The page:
A European start-up company that promises to make Voice over Internet Protocol (VoIP) calls simpler said on Monday it has won funding from Sequoia Capital and will launch services in the United States.
The company, Jajah, headquartered in Luxembourg just like its rival Skype, which was taken over for $4.1 billion by eBay, has pledged to make cheap Internet calls as simple as using a search engine.
Jajah asks its users to go its Web site and type in the telephone numbers they want to connect. Jajah will call both parties and will route most of the call over the Internet.
Only the last mile of the call will be made over the existing phone infrastructure, either mobile or fixed line, and for this the company asks a fee related to charges made for local calls by telecommunications operators.
The company will further simplify calls by integrating its service with applications that already have contact information such as e-mail systems, online search engines and contacts databases such as LinkedIn and Plaxo. The first integrations, some of which will be automatic without downloads, will be live within a week.
"We will collect customers where the telephone numbers are," said co-founder Roman Scharf.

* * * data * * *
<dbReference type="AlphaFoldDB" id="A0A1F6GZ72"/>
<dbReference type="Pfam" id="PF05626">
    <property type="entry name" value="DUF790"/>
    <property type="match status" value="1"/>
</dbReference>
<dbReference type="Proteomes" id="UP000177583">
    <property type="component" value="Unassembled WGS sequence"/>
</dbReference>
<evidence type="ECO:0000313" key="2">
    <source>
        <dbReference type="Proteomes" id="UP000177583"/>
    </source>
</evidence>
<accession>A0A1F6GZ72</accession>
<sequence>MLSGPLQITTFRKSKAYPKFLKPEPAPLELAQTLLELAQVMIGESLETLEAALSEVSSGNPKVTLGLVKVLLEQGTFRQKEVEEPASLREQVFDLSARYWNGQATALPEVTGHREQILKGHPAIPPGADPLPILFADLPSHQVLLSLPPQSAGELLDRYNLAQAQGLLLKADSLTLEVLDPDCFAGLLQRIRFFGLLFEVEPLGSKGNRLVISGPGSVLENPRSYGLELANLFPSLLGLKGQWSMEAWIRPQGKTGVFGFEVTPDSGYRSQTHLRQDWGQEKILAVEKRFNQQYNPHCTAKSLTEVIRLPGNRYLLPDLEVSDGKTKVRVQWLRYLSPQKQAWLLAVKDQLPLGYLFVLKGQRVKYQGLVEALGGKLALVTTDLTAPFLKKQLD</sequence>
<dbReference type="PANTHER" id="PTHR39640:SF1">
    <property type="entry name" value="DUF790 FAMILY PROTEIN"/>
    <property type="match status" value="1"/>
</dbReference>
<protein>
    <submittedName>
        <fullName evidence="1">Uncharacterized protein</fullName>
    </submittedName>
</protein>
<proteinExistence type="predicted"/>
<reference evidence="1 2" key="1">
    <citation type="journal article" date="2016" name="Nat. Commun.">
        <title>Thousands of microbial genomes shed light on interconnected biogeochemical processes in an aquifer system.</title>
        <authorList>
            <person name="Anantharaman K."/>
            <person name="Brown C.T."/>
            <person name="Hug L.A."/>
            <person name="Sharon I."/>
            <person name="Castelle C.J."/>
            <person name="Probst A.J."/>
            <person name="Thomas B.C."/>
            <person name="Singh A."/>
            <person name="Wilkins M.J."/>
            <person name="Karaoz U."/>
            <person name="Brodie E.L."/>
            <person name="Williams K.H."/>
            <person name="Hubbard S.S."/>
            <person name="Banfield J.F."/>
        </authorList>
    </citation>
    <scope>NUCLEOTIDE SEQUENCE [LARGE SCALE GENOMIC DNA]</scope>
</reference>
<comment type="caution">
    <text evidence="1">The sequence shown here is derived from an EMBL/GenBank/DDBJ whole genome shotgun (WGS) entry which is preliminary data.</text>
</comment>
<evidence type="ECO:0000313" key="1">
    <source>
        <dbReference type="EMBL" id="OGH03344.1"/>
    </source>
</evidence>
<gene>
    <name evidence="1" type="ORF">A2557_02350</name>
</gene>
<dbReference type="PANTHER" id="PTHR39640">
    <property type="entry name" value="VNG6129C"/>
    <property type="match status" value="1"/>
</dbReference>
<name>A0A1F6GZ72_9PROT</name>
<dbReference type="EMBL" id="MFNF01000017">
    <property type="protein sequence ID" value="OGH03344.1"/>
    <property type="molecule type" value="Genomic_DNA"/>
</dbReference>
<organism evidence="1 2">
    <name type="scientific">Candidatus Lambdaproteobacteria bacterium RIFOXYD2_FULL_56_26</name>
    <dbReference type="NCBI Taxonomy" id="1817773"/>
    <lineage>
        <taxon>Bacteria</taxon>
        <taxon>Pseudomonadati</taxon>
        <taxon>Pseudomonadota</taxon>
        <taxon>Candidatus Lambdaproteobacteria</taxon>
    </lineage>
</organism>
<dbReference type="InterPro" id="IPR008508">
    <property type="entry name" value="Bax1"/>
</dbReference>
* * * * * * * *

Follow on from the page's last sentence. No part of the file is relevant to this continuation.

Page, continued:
A further improvement of the service will take place in two months time when customers can initiate VoIP calls from their mobile phones.
"In May we will bring Jajah to the mobile phone. Consumers will be able to use Jajah from any mobile phone to any destination. We'll solve it by sending a little bit of software to the phone," said co-founder Roman Scharf.
Charges vary per call. Jajah says it will charge 0.18 euros (21 U.S. cents) per minute for a mobile to mobile call between the Netherlands and the United States, which will cost a minimum of 0.50 euros for a subscriber on the Dutch Vodafone network.
Jajah will charge 0.02 euros for a call between two fixed line phones between the two countries, which is half the price of some of the lowest call rates from existing operators like Tele2 and slightly more expensive than a Skype call from a computer to a normal phone.
"We're not the cheapest. Our aim is to get to the normal Internet user. Market research group found that only three out of every 100 Internet users make VoIP calls from their computer. But 95 out of 100 are able to use a search engine. These people may know about VoIP, but it needs to be easier," Scharf said.
Jajah is offering its services to consumers in 60 countries. Calls from those 60 countries can be made to any destination in the world.
Sequoia is a known for investments in high profile companies such as Google, Cisco Apple Oracle and Yahoo.
Scharf declined to say how much Sequoia had invested.
Copyright 2006 Reuters Limited.
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